Continental AG Raises Sales Forecast a Second Time on Currencies

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Continental AG, Europe’s second-biggest maker of car parts, raised its 2015 sales forecast for the second time this year as currency effects and acquisitions contribute to revenue.

Sales will increase more than 11 percent to 38.5 billion euros ($43 billion), Chief Executive Officer Elmar Degenhart said Thursday at the annual shareholders’ meeting in Continental’s headquarters city of Hanover, Germany. The company predicted in March that revenue would rise about 9 percent, up from a forecast in January of 5 percent growth.

Continental, also Europe’s second-biggest tiremaker, has been following customers including Volkswagen AG and Daimler AG into other markets such as the U.S. and China, where car sales have been growing faster than in Europe. The company bought U.S. hose and conveyor-belt maker Veyance Technologies Inc. in a 1.4 billion-euro deal in January, part of a strategy to expand the proportion of sales from outside the auto industry.

The decline of the euro on foreign-exchange markets boosts the value of revenue earned outside Continental’s home market when converted into the region’s common currency. Exchange-rate effects will add 1.3 billion euros to revenue, Continental said Thursday, compared with an earlier estimate of 1 billion euros.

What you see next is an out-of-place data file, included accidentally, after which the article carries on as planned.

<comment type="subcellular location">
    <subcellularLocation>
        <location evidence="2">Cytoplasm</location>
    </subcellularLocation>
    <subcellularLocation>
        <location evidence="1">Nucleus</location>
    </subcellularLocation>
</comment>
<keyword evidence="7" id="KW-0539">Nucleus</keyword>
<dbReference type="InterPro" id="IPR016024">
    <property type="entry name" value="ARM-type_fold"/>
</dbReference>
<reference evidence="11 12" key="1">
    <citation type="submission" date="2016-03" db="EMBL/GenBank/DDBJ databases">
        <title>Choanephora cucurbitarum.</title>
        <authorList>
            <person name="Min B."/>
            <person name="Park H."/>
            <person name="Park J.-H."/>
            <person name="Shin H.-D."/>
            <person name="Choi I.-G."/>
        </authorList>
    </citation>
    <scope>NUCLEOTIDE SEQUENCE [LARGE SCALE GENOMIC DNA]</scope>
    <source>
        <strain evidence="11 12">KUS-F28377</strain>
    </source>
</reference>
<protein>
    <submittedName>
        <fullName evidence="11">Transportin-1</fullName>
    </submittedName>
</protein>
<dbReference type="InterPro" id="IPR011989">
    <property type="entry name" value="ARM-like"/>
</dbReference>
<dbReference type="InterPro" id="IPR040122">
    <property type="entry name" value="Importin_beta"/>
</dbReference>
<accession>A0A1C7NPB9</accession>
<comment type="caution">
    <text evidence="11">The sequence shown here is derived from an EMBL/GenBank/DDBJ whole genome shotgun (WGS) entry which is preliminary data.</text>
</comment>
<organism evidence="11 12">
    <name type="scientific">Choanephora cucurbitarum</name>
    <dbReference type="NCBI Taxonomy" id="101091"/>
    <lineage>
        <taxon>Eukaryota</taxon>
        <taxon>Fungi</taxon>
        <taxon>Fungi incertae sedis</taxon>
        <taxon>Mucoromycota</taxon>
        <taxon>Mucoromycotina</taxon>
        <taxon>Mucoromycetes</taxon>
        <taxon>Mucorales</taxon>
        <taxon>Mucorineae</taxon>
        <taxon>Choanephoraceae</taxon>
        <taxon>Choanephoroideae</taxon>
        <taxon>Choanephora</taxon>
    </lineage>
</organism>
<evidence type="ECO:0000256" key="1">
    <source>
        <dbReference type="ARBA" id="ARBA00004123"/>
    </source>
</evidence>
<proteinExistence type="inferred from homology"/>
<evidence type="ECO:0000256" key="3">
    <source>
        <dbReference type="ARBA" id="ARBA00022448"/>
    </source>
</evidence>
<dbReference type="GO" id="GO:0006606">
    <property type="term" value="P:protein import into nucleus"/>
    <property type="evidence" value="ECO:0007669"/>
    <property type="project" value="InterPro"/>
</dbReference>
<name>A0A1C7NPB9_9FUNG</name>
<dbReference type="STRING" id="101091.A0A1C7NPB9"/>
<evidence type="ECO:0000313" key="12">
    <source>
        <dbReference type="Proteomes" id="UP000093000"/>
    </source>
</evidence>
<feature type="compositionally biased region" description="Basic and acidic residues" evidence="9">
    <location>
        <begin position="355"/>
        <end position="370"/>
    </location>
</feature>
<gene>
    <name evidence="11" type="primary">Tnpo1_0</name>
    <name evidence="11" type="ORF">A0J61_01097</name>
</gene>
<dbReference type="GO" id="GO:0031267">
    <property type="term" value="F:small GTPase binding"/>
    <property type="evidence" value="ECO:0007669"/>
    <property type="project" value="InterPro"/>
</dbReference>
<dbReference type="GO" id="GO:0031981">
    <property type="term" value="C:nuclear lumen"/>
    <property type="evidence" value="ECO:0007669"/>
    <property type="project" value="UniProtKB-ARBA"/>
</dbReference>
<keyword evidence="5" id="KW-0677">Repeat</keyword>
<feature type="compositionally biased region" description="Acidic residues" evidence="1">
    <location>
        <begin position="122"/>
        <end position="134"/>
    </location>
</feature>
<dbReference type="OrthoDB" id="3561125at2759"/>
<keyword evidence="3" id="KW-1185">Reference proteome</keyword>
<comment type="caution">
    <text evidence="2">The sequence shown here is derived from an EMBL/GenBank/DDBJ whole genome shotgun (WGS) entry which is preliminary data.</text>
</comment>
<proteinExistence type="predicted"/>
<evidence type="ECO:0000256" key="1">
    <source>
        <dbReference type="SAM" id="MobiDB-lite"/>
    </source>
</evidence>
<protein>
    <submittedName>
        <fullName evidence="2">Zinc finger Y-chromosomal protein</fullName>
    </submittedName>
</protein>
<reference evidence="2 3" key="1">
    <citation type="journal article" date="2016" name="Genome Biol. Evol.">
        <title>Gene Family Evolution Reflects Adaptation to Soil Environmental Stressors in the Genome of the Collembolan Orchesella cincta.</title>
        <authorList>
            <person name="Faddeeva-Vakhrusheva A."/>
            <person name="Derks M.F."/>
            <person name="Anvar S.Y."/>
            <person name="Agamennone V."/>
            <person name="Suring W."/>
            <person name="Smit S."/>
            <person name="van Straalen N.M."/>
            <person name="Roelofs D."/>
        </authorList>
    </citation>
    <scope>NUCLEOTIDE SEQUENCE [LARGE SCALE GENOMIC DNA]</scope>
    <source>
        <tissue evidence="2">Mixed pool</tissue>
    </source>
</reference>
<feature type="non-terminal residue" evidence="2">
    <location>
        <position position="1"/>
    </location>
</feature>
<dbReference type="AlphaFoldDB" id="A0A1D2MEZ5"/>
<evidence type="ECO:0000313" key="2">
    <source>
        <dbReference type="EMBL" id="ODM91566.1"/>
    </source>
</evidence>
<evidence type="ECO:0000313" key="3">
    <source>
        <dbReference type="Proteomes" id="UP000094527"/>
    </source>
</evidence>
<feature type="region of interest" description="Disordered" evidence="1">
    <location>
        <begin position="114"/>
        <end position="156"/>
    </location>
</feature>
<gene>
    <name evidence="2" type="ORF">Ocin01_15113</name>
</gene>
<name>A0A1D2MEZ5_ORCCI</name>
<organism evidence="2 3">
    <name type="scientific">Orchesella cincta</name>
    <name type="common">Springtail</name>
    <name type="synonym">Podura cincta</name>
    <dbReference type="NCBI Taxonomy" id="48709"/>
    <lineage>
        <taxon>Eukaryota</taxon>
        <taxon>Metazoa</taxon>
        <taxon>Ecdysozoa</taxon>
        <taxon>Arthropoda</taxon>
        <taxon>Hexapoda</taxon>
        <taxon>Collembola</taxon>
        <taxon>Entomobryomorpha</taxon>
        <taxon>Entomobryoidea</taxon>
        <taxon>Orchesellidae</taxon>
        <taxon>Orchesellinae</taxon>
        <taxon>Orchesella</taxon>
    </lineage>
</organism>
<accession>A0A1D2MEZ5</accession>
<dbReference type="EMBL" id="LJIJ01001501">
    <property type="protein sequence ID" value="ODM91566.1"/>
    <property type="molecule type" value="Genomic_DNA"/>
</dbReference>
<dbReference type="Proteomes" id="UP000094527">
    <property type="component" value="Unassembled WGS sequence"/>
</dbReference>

Ebit Prediction

The German company reiterated forecasts that earnings before interest and taxes and adjusted for one-time effects will exceed 10.5 percent of revenue in 2015 and that annual sales by the end of this decade will surge 45 percent to 50 billion euros.

Continental fell as much as 2.8 percent and was trading down 1.6 percent at 210.65 euros as of 1:18 p.m. in Frankfurt. That pared the stock’s gain this year to 20 percent, valuing the manufacturer at 42.1 billion euros.

“Continental didn’t raise their guidance on the margin, unlike last year, and some people were possibly expecting that,” said Marc-Rene Tonn, a Hamburg-based analyst with Warburg Research.

First-quarter adjusted Ebit rose more than 10 percent to about 1 billion euros while sales jumped 14 percent to 9.6 billion euros, Degenhart told shareholders. Costs from the Veyance purchase reduced earnings by about 37 million euros, the company said.

As European replacement-tire and new-car demand grow, “our sales and earnings will also continue to improve in the coming quarters,” the CEO said in a separate statement.

The company is scheduled on May 7 to report detailed earnings figures for the period. An official at Continental said the year-earlier adjusted Ebit number will include a restatement.

Global automotive production will amount to about 89 million light vehicles this year, Continental said, reiterating an earlier forecast. Annual growth is forecast of about 3 percent to 100 million to 105 million vehicles by 2020.

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